Spark Plug Basics

The purpse of the spark plug is to ignite the air/fuel mixture inside the cylinder. To accomplish this, electricity is applied through the electrode. A spark jumps from the electrode to the ground strap, and if all goes well, a nice controlled burn results in full power to the cylinder, with no hot spots and little unburned fuel.

The plug also serves to conduct heat away from the cylinder. All other things being equal, if you can get heat out of the cylinder, you have a more controlled burn and less chance of harmful detonation. A plug that takes too much heat out of the cylinder, though, will never get up to an operating temperature where the carbon deposits will burn off, and the plug will foul. So you want a spark plug that is "hot" enough to clean itself off, and "cold" enough to prevent detonation.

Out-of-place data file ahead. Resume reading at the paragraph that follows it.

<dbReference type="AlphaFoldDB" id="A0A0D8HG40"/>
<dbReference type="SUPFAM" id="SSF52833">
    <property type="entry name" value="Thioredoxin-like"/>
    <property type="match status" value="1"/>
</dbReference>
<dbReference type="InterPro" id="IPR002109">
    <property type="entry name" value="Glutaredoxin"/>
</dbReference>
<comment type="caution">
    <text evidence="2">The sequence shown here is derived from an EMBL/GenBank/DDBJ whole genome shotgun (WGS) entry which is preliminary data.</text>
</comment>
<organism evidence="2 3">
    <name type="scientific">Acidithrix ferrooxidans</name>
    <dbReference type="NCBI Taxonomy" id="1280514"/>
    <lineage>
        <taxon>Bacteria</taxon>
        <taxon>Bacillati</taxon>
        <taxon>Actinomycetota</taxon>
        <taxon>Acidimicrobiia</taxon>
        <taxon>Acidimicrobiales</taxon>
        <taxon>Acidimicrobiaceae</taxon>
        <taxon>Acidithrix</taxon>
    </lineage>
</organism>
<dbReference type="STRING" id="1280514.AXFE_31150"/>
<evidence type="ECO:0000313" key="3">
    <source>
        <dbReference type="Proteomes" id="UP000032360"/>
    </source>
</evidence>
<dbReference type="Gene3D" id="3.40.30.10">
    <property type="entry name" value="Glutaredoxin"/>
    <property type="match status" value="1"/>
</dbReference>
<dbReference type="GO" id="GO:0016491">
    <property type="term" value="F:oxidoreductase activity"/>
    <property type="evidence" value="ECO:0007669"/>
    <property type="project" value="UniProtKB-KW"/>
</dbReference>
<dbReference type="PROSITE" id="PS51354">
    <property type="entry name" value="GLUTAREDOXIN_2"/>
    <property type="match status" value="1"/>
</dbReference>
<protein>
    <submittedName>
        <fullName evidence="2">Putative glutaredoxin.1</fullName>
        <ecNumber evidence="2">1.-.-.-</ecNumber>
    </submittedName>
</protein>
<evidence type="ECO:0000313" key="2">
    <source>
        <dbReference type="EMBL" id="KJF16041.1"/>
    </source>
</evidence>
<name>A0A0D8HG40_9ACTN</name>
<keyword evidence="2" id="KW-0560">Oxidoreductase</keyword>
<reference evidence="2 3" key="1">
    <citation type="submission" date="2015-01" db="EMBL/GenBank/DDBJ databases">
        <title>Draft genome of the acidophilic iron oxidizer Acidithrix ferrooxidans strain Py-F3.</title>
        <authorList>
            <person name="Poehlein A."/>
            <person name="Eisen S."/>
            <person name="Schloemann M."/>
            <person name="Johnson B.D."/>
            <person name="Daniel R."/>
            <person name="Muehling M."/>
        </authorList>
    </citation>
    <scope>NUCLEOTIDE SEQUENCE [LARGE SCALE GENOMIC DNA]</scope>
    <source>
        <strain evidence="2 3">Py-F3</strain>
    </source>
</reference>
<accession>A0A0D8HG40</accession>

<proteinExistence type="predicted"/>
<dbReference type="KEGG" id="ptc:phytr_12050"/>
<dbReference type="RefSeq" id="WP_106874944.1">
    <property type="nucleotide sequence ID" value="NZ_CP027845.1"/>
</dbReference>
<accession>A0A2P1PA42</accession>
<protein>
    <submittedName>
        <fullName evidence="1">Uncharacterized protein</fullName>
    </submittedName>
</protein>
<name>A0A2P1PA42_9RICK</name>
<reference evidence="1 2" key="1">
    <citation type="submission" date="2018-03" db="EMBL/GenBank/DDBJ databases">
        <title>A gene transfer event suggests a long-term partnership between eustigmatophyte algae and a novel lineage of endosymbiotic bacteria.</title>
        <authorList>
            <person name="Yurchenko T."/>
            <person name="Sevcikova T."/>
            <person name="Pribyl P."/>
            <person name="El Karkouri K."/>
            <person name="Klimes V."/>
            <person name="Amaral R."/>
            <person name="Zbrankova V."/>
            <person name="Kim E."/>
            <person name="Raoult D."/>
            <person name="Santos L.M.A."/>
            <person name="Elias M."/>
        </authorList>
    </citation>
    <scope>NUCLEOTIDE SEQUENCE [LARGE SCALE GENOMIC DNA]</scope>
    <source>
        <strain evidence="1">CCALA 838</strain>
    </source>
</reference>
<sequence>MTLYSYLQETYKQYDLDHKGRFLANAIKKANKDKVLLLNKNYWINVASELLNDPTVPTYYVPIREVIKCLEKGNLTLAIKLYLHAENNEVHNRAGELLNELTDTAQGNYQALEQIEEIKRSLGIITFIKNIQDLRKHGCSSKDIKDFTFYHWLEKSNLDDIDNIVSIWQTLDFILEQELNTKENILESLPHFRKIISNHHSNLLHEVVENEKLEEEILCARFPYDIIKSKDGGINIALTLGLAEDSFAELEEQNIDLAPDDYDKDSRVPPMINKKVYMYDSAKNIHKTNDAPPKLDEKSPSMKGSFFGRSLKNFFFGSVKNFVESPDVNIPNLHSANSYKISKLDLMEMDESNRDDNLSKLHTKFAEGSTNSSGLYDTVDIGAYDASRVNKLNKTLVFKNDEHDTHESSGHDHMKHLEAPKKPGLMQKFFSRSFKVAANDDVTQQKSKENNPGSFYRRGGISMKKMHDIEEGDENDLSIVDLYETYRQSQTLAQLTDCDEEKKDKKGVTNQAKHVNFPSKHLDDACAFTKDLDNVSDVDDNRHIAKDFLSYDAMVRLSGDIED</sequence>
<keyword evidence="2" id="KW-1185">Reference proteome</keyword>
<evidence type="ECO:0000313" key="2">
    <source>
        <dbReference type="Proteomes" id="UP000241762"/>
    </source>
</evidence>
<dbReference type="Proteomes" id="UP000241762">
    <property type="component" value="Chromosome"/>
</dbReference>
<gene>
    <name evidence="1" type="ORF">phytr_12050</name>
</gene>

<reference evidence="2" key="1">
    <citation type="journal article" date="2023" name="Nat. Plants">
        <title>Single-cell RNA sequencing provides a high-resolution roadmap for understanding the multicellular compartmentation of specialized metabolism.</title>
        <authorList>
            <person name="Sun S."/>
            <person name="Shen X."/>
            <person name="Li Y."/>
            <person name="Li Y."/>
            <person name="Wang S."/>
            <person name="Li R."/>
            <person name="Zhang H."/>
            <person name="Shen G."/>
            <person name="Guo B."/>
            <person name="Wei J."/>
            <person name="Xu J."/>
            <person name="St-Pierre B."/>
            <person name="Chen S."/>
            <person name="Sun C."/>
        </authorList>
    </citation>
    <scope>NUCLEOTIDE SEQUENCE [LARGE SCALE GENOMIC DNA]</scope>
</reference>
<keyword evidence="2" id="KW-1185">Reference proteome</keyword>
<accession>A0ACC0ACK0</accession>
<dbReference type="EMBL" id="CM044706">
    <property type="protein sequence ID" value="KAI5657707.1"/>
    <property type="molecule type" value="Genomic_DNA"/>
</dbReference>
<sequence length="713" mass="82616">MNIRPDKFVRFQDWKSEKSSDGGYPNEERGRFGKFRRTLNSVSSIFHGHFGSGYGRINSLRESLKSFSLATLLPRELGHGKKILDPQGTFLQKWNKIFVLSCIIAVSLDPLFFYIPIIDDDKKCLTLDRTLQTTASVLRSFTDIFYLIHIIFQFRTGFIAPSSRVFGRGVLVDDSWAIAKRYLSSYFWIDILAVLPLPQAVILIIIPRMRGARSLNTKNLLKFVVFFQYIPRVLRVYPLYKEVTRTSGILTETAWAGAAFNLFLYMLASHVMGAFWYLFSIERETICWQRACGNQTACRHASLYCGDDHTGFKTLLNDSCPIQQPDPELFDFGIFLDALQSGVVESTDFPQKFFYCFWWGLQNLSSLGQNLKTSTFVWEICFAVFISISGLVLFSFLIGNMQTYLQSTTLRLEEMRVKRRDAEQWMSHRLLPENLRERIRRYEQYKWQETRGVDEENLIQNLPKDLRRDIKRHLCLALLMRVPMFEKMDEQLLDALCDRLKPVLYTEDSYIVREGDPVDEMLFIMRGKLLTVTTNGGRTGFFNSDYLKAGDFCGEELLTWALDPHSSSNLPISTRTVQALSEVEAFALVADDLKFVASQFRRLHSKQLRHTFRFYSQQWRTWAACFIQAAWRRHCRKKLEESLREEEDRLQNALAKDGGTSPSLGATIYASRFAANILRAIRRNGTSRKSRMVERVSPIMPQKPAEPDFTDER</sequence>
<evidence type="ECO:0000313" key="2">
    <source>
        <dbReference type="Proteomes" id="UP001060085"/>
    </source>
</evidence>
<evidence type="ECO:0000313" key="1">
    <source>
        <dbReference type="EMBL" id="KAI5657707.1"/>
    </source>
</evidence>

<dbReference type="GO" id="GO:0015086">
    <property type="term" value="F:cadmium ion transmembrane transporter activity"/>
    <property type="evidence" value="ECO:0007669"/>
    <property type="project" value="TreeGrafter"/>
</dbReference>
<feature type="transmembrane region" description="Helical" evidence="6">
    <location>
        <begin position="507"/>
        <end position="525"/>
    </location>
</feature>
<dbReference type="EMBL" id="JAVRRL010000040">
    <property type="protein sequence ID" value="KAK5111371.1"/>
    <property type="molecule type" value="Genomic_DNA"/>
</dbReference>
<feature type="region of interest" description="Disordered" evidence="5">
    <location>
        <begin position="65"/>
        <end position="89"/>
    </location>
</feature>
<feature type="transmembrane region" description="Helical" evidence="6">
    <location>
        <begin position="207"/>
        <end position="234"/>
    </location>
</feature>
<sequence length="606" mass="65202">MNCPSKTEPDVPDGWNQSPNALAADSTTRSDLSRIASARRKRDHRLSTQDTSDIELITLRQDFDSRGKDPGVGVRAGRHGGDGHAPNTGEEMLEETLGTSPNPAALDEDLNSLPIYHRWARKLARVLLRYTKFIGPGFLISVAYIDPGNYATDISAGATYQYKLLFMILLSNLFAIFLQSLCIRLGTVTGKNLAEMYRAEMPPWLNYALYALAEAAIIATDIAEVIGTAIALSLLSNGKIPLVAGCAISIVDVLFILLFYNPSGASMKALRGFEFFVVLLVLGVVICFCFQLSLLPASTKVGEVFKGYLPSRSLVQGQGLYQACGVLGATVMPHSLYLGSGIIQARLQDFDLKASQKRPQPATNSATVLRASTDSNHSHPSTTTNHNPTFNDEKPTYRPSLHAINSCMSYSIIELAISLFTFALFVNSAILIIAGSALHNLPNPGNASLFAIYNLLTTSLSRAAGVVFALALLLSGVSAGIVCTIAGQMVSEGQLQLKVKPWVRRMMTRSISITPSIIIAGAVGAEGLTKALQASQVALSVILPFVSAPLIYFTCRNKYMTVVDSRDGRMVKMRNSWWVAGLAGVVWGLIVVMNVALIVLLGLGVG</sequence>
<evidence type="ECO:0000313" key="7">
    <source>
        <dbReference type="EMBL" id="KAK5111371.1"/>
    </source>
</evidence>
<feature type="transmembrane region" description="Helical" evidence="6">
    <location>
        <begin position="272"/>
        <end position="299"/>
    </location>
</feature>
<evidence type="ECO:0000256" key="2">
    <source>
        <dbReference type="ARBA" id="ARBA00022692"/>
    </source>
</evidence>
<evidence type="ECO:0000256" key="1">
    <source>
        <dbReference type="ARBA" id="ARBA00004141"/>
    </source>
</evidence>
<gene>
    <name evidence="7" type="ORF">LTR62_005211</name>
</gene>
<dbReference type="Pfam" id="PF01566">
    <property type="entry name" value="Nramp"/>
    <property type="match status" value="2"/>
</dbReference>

High turbo boost can increase the cylinder temperatures to a point where the stock plugs cannot remove enough heat, so for high-boost applications, we offer colder range plugs. For cars operating at or near stock boost ranges, the factory-spec plugs will work best.